Johann Eismann was born in Salzburg in 1604. He studied mathematics in Munich while working as the court painter for the Bavarian Prince-Elector. He first travelled to Venice in 1644 where he was known as ‘Giovanni Homo di Ferro'. He left for Rome in 1650 where he continued his artistic training and studied the great Italian Renaissance masters. In 1663, he settled in Venice and received many important commissions from patrons such as Count Mathias van der Schulenburg and Prince Bishop Charles of Liechtenstein-Kastelkorn. He also spent time in Verona and visited Germany several times.
He specialised in Italianate subjects usually featuring busy ports or harbours, however, he also painted battle scenes and the occasional portrait. Eismann was influenced by Salvator Rosa (1615-1673) with whom he collaborated on a number of works. However, in turn he had a strong influence on Luca Carlevarijs (1663-1730) as well Carlo Briseghella (1679-1718), his pupil whom he adopted and became Charles Eismann. Johann Eismann died in Venice in 1698. Examples of his work are held by the Hermitage Museum, St Petersburg the Met Museum, New York, National Trust and the V&A
The painting is housed in a new, ebonised & gilt frame which is in excellent condition.
Possibly B. dal Pozzo, Le vite de' pittori, de gli scultori, et architetti veronesi, 1718 p.298 ( sei pezzi di Paefi di Eifmann contenenti vno vn fualiglio; vn' altro Porto di Mare, e gli altri quatro, antichita' e figure)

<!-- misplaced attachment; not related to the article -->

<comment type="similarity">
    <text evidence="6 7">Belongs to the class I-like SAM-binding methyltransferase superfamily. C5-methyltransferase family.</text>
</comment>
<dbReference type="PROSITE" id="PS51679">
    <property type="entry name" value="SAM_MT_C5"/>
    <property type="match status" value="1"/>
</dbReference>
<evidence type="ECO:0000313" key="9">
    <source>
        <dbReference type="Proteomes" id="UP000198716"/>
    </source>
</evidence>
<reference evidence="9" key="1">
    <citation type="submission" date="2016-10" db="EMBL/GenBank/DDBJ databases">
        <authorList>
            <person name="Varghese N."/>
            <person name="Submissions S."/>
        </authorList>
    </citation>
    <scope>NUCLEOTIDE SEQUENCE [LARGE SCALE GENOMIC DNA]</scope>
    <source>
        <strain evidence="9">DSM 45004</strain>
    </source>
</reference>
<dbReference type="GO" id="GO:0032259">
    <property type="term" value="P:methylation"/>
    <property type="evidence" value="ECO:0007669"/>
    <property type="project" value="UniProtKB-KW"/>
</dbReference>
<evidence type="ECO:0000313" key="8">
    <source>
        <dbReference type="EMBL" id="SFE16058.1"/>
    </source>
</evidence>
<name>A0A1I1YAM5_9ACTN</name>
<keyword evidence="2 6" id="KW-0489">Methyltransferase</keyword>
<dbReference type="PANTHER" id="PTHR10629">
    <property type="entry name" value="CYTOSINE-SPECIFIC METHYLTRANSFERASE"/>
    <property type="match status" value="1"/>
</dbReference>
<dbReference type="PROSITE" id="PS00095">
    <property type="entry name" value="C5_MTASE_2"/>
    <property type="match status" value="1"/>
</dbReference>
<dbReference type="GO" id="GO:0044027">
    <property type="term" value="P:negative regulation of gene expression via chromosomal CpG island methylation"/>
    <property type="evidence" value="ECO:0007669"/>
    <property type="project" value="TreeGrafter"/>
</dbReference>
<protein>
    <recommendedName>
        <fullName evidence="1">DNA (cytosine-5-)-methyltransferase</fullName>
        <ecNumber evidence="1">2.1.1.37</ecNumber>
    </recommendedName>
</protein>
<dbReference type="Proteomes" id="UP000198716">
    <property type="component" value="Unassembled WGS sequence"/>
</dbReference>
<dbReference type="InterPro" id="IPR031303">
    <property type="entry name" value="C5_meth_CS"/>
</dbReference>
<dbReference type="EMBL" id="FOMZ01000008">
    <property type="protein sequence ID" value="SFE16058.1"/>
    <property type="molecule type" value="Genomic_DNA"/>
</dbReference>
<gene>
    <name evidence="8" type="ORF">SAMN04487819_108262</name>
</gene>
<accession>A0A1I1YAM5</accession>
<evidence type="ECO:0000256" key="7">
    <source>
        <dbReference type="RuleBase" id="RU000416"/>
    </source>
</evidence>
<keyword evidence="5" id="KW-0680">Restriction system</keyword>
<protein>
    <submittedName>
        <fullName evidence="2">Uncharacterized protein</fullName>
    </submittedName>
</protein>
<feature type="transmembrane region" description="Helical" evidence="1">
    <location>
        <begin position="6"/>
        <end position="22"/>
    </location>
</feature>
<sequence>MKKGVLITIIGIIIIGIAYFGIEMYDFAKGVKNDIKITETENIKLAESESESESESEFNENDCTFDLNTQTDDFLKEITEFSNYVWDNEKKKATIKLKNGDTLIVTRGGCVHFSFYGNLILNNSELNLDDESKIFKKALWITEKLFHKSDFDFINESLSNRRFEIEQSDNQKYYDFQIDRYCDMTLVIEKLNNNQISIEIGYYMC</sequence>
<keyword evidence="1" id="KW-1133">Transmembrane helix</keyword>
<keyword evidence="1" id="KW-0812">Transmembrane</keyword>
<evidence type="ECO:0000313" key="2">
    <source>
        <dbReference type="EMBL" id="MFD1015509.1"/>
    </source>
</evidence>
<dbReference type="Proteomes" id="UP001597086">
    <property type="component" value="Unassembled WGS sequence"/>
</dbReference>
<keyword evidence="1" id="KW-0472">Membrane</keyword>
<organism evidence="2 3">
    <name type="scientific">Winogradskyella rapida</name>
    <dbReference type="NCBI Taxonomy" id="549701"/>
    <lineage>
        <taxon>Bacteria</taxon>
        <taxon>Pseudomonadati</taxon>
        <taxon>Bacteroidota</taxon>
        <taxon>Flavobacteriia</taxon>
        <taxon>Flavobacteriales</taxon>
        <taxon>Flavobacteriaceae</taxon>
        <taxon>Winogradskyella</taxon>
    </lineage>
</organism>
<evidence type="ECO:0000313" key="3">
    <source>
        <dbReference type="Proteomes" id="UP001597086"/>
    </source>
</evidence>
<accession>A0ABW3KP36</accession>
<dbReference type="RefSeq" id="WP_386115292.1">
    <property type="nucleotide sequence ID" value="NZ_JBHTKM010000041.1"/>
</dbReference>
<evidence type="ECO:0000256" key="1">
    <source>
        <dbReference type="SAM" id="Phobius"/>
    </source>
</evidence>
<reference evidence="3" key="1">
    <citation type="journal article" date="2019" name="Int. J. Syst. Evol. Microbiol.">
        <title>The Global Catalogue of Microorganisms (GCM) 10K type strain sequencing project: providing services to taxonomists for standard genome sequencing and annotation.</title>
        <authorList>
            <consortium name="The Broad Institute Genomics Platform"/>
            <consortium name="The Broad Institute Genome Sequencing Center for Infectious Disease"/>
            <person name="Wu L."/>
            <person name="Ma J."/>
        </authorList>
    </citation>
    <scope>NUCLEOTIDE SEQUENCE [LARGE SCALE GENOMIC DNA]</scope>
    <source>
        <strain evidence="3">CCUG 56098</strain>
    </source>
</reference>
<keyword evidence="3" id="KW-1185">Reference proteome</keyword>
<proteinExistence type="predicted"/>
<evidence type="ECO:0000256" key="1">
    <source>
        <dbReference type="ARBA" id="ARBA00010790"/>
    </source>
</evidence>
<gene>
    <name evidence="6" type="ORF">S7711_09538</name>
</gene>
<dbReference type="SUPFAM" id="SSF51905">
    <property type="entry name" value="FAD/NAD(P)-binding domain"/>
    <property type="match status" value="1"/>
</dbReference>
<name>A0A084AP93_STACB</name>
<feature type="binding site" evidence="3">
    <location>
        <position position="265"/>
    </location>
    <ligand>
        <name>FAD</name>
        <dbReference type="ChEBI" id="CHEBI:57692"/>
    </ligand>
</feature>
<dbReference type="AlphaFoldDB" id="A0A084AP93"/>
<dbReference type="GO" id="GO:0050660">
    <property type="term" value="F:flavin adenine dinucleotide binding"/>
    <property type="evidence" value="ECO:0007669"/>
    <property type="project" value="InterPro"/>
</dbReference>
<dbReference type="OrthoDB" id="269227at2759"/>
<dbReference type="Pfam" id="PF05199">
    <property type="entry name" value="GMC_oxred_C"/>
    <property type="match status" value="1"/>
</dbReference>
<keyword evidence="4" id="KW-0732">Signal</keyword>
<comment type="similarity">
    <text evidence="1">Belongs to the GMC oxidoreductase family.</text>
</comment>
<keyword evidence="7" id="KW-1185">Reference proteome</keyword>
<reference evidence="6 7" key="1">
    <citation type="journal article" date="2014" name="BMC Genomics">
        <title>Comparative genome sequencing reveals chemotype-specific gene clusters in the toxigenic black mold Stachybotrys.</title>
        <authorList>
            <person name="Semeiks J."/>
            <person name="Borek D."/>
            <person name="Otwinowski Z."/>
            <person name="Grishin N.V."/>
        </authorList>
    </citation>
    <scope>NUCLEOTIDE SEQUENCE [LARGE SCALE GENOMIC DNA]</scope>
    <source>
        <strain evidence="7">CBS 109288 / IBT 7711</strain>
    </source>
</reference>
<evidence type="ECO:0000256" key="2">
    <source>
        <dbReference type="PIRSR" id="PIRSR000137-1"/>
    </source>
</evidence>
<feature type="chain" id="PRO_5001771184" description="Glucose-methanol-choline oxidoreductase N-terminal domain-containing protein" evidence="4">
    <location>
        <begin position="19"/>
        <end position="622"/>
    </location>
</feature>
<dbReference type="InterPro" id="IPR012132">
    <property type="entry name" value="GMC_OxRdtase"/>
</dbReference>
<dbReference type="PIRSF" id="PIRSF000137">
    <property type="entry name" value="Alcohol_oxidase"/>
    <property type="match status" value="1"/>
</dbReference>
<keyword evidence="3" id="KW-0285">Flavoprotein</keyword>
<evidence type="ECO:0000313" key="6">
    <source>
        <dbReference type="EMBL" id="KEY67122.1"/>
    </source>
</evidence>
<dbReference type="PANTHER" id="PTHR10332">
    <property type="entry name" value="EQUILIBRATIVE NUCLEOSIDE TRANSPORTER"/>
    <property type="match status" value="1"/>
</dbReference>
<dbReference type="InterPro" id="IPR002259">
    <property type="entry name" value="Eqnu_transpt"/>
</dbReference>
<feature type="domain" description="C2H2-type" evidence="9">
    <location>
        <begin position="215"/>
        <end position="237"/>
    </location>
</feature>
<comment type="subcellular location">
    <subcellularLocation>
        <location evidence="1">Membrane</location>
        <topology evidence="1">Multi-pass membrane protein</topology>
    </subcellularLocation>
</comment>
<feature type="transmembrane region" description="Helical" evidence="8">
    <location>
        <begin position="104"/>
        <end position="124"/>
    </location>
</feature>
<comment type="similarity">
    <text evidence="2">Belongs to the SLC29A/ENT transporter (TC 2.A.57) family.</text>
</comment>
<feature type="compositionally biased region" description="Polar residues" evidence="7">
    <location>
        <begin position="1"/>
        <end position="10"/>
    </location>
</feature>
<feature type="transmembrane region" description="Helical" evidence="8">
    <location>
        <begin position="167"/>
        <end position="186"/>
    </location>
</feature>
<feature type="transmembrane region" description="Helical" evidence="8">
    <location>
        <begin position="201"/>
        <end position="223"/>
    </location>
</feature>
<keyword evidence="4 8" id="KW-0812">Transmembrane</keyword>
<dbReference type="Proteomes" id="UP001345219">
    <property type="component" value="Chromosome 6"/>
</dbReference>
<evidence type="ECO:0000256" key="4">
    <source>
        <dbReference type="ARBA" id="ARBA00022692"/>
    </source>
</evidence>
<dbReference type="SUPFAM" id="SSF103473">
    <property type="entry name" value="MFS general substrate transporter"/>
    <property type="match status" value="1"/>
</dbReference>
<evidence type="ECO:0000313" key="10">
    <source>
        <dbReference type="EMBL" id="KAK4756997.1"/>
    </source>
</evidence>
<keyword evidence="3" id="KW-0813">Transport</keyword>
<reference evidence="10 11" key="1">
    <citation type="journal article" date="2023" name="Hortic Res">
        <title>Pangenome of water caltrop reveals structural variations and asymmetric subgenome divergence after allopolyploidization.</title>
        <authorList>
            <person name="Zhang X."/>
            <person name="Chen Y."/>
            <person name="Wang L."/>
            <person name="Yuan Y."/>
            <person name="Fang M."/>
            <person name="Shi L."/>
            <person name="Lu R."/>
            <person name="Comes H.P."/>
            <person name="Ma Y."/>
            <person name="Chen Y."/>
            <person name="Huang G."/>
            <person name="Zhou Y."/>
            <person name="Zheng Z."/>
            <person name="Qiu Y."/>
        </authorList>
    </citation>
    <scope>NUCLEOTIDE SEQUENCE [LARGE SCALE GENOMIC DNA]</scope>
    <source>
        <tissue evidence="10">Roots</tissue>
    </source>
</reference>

'Notable Works of Art now on the Market' supplement in The Burlington Magazine, CXI 1969, no. 795, pl. XLII (as Francesco Simonini)
E. A. Safarik, 'Johann Anton Eismann', in Saggi e Memorie di Storia dell'Arte, X, 1976, p. 73, cat. no. 53, and p. 132, ill. fig. 26. In his article, Safarik suggests that this work may have formed part of a larger group of five works seen at the house of the Conte Ercole Giusti in SS Apostoli in Verona. The similarities with the four other works, such as the large proportions indicate they are likely to have been hung together (see E. A, Safarik, 'Johann Anton Eismann', in Saggi e Memorie di Storia dell'Arte, X, 1976, p. 73, cat. nos 47, 48, 52, 53, and 56). Many of the works which Safarik identifies as earlier than this date tend to be found in locations outside of Italy, suggesting that Eismann was active both within and outside the country. He therefore dates the group of 'Veronese' pictures to a much later point in the artist's career.
|Image Size||38 inches x 60 inches (96.5cm x 152.5cm)|
|Framed Size||46 inches x 68 inches (117cm x 173cm)|